Innovative laboratory glassware and experimental methods developed by Louis Pasteur and other biologists contributed to the young field of bacteriology in the late 19th century.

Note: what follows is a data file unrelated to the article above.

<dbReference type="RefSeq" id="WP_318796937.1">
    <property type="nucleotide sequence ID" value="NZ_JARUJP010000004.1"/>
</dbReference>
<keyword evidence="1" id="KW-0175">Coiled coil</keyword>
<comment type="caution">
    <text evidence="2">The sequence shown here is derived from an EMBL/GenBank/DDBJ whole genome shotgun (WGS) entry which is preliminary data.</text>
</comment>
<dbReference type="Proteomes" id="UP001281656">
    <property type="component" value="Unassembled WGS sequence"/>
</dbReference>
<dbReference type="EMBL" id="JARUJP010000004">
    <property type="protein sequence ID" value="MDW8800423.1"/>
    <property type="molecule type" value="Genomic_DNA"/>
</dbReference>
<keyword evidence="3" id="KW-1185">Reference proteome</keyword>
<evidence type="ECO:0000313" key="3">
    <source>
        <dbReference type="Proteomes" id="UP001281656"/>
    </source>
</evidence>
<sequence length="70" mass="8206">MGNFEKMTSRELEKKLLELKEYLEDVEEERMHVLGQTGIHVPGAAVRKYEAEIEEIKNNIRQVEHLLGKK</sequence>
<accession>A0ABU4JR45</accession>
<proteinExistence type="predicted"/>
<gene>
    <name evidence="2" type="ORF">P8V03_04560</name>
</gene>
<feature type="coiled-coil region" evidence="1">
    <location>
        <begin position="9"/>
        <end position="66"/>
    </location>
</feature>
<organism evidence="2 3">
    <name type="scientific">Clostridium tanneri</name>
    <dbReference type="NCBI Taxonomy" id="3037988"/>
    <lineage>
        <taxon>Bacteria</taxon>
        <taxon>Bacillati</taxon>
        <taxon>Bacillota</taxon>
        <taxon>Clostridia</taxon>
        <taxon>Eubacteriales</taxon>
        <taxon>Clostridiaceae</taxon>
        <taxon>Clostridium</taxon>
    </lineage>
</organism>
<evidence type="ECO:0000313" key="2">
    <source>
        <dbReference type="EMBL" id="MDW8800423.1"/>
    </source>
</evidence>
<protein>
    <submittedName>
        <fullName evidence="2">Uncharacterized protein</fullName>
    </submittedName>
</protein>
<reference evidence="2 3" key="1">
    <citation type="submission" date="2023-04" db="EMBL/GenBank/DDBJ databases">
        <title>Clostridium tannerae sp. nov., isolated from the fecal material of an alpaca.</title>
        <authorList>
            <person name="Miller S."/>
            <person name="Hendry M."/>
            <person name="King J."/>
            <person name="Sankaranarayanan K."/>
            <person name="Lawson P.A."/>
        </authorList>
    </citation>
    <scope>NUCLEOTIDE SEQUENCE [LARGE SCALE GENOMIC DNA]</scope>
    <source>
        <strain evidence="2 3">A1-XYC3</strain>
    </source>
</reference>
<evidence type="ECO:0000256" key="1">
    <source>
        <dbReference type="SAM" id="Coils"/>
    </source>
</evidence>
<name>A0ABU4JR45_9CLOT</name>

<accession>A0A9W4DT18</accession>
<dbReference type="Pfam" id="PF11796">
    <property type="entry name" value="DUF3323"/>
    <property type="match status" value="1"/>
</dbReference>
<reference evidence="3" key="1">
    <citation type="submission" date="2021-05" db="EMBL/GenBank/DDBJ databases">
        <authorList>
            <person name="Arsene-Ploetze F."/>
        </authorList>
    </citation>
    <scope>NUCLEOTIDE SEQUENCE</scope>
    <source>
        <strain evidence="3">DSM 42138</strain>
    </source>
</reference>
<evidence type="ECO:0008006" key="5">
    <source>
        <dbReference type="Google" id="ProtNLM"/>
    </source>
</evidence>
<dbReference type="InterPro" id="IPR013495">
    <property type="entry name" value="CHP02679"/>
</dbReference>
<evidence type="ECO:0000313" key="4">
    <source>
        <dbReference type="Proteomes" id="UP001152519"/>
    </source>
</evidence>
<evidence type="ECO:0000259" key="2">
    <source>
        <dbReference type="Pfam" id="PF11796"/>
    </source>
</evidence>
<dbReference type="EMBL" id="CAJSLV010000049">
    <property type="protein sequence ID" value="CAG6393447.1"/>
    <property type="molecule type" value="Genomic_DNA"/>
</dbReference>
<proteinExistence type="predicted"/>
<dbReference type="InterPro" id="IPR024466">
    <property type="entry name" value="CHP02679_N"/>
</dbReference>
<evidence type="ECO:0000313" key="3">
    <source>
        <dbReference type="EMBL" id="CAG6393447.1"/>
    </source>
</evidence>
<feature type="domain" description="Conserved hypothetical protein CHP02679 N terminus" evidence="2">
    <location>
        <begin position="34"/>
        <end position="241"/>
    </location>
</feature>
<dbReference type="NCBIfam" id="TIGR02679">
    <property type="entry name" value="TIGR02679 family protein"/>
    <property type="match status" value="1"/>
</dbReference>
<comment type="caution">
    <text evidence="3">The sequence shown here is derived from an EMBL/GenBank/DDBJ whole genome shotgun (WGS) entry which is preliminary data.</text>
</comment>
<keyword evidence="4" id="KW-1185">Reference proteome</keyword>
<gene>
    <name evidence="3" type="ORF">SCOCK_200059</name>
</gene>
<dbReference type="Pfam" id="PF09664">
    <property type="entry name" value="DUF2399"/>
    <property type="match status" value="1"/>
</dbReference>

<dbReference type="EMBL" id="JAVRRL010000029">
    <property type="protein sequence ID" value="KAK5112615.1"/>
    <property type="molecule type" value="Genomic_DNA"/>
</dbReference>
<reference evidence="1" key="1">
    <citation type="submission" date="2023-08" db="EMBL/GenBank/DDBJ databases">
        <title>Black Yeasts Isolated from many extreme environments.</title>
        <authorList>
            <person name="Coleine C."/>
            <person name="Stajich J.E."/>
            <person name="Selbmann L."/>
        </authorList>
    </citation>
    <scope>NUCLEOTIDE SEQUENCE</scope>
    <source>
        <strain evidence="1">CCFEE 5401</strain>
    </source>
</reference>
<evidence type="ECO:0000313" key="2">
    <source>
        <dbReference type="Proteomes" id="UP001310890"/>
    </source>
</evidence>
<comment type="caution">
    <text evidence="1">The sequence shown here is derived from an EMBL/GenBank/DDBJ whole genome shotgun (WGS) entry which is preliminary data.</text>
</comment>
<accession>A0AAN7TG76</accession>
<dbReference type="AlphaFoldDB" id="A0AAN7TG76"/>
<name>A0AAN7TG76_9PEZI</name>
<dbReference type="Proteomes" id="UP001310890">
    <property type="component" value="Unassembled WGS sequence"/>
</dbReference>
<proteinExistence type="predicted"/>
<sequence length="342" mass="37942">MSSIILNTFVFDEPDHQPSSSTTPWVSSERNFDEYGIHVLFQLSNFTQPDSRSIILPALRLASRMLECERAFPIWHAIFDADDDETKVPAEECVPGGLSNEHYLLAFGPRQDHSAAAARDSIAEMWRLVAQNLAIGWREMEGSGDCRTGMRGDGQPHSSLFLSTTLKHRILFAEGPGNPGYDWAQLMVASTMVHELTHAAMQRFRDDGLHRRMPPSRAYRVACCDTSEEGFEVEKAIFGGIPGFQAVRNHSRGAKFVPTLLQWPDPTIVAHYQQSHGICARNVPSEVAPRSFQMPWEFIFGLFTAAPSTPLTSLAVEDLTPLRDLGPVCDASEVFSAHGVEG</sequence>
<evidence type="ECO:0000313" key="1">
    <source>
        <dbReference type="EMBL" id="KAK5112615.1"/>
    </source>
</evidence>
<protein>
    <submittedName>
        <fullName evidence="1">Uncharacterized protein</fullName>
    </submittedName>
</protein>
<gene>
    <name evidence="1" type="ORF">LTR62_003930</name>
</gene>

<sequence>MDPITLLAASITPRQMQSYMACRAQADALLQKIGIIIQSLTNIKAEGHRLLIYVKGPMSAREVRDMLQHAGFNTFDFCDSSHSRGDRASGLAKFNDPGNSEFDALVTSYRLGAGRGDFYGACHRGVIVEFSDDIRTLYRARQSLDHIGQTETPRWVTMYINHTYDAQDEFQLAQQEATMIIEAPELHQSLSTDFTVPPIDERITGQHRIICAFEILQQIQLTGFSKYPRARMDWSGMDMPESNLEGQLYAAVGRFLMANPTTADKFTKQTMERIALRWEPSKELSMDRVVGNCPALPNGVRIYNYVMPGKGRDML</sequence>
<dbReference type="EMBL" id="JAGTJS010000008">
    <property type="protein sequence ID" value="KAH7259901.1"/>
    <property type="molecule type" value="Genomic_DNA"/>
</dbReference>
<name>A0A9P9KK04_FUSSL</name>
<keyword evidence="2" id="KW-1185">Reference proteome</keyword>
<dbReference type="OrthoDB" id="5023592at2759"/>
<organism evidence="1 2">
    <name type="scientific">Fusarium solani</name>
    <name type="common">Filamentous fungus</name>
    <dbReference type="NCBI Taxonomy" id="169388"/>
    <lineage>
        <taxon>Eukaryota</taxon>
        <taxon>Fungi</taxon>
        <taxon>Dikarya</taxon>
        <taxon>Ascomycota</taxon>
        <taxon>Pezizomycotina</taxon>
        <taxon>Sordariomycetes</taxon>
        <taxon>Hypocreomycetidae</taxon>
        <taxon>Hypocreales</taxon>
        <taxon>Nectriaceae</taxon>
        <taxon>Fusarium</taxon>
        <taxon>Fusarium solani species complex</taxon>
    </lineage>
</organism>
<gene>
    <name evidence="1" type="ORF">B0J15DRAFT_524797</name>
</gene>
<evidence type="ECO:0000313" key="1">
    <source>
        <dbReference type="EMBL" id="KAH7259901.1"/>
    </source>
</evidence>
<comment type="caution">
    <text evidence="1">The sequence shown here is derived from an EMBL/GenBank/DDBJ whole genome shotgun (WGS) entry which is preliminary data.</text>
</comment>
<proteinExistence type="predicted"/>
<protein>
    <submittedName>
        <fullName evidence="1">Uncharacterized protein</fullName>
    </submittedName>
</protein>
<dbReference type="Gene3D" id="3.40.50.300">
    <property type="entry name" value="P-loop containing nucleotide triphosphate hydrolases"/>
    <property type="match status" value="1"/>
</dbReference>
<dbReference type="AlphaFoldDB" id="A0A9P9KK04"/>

The field of bacteriology (later a subdiscipline of microbiology) was founded in the 19th century by Ferdinand Cohn, a botanist whose studies on algae and photosynthetic bacteria led him to describe several bacteria including Bacillus and Beggiatoa. Cohn was also the first to formulate a scheme for the taxonomic classification of bacteria and discover spores.[10] Louis Pasteur and Robert Koch were contemporaries of Cohn’s and are often considered to be the father of microbiology[9] and medical microbiology, respectively.[11] Pasteur is most famous for his series of experiments designed to disprove the then widely held theory of spontaneous generation, thereby solidifying microbiology’s identity as a biological science.[12] Pasteur also designed methods for food preservation (pasteurization) and vaccines against several diseases such as anthrax, fowl cholera and rabies.[1] Koch is best known for his contributions to the germ theory of disease, proving that specific diseases were caused by specific pathogenic micro-organisms. He developed a series of criteria that have become known as the Koch's postulates. Koch was one of the first scientists to focus on the isolation of bacteria in pure culture resulting in his description of several novel bacteria including Mycobacterium tuberculosis, the causative agent of tuberculosis.[1]